Fujitsu say they will convert those Trust scores into a simple graph, making it easy for people to assess the trustworthiness of another party before performing an exchange.
In the Introducing the IBM Trustee Digital Identity Trust Score Webinar the components of the trust scores are displayed: Which includes:
- Device & User Similarity Assessment: Assessment of the current session’s device and user attributes compared to past activities in the account.
- Risk Assessment of the current’s session risk parameters.
- User Routine Assessment of the currents session timeline parameters based on the user’s activity patterns.
- Behavioural Biometrics Assessment of the current’s session Behavioural biometrics attributes compared to past activity in the account.
Each digital identity and transaction comes with a Trust Score by default.
As part of these digital identity systems, citizens are given an individual score based on their behaviours and actions, with non-state approved behaviour potentially preventing citizens from doing basic tasks like buying a ticket if their trust score is too low.
Digital Identity and Attributes Trust Framework is what it is called. Framework for trust. The framework paves the way for a digital identity trust framework.
Matt Warman MP, Minister for Digital Infrastructure said: “It has become increasingly important in this digital age to be able to establish trust, particularly online. This is the foundation thriving markets are built on. Having an agreed digital identity that you can use easily and universally will be the cornerstone of future economies.”
“I want the trust framework to help facilitate a clear understanding between people using identity products, the organisations relying on the service and the service providers, letting each party know data is being used appropriately and kept safe.” – he added.
According to Mastercard its about: “A world where trust can be easily established, and people can be easily recognized in order to gain access to the services or experiences they desire.”
With Onfido, another digital identity provider, again they run identity record checks, watch list checks, and automated ongoing monitoring using a library of trusted sources of data.
Watchlist Checks? Yes Onfido’s solution is “constantly drawing from multiple sanctions, politically exposed persons (PEPs), and other data sources.”
The trust scores will be checked and recorded using AI and machine learning and permanently recorded on the blockchain. No recourse or complaint procedure is available.
We have heard the word Trust associated with digital identity and vaccine passports, but where else?
Remember the Trust Stamp program which was launched in late 2018? As part of the GAVI-Mastercard initiative “Wellness Pass”, Trust Stamp’s advanced digital identification technology was integrated.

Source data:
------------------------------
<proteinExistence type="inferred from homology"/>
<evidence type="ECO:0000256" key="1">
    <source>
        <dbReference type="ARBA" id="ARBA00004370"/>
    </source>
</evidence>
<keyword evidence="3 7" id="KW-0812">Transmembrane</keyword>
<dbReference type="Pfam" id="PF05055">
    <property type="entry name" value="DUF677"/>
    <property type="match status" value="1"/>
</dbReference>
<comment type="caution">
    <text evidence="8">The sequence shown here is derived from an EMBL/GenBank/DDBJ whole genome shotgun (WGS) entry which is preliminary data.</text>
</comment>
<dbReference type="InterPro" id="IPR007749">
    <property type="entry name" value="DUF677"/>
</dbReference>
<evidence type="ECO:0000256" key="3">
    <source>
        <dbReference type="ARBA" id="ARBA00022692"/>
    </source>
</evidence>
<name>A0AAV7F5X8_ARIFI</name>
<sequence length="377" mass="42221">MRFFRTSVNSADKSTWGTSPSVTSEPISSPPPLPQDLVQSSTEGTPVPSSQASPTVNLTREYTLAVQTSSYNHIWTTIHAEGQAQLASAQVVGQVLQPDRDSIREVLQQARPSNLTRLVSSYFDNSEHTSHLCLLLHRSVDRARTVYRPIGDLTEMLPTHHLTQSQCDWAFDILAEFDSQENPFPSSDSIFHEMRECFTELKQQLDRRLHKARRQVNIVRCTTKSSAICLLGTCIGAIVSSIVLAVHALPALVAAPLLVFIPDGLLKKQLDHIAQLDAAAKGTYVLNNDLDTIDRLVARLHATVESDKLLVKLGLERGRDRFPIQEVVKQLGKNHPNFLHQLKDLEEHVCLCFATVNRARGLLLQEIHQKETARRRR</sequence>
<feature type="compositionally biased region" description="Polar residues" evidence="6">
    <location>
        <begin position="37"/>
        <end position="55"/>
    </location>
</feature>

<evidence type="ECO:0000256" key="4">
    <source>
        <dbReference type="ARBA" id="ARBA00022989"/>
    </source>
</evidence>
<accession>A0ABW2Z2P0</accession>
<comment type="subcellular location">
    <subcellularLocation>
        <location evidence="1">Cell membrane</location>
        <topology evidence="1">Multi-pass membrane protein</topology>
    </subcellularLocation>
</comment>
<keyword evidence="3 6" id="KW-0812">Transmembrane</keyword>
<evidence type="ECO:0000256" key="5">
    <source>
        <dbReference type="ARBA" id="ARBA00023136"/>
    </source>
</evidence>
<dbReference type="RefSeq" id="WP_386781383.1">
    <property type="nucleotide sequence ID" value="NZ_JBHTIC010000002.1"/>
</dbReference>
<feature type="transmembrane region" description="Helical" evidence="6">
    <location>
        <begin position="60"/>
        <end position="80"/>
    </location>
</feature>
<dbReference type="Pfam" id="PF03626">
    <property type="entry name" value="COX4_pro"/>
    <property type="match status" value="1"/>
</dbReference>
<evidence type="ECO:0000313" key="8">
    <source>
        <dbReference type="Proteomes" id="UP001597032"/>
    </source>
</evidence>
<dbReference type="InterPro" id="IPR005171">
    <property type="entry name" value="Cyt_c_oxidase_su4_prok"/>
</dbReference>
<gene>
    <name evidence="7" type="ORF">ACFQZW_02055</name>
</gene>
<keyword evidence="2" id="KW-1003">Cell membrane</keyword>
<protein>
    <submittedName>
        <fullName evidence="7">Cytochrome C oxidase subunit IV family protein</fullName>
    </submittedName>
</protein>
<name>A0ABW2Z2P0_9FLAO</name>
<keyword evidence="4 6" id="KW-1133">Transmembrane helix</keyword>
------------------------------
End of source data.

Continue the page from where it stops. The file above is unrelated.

The Trust Stamp was funded by Bill Gates and implemented by Mastercard and GAVI to link your biometric digital identity to your vaccination records. People who do not wish to be vaccinated may be locked out of the system based on their trust score.
You Face Is Your Biometric #digitalidentity #DigiYatra.https://t.co/kCgPpidLhA pic.twitter.com/Eqv7gkk3Z5
— Sikh For Truth (@SikhForTruth) August 18, 2022
The Government of India’s DigiYatra programme will facilitate paperless travel and eliminate multiple identity checks at the airport, enabling seamless and hassle-free travel. It is a Biometric Enabled Seamless Travel Experience (BEST) based on Facial Recognition Technology.
Since the DigiYatra Biometric Boarding System is integrated with the identity document, passengers will no longer need to show their tickets / boarding passes and their physical Identity cards at the checkpoints of the Airport.
Each passenger will need less than three seconds at each touchpoint, which will make the boarding process significantly faster and more seamless.
“Their face would act as their documents, like ID proof, Vaccine proof and act as boarding pass. At each checkpoint your trust score is examined by biometric face scans.”
There is a lot of talk about reducing identity fraud, but what happens if you have a low trust score, what happens when you are refused services based on your trusted digital identity score? What happens if you become the victim of identity fraud and are no longer able to access so-called vital trusted services?
The default configuration of digital identity networks creates a threat like Matrix ID that brings together data such as risk associated with the identity, what is normal behaviour and what is unusual behaviour, and aims to create a trust score.
One Step Towards Your Social Credit Score:
Own Nothing, Life by Subscription: Watch Senator Malcolm Roberts @MRobertsQLD Drop More Digital Identity Truth Bombs. #DigitalIdentity #4IR #WEF #CircularEconomy. pic.twitter.com/Ug6omyX8la
— Sikh For Truth (@SikhForTruth) August 8, 2022
Trust ratings will most likely be a reincarnation or a revamped version of the Chinese Social Credit System. There will be a merger between digital identity and new social credit systems. You won’t be able to buy groceries with a low trust score, and you won’t be able to get funds to pay for anything either.
We are on the road to Beijing, and we should all be apprehensive.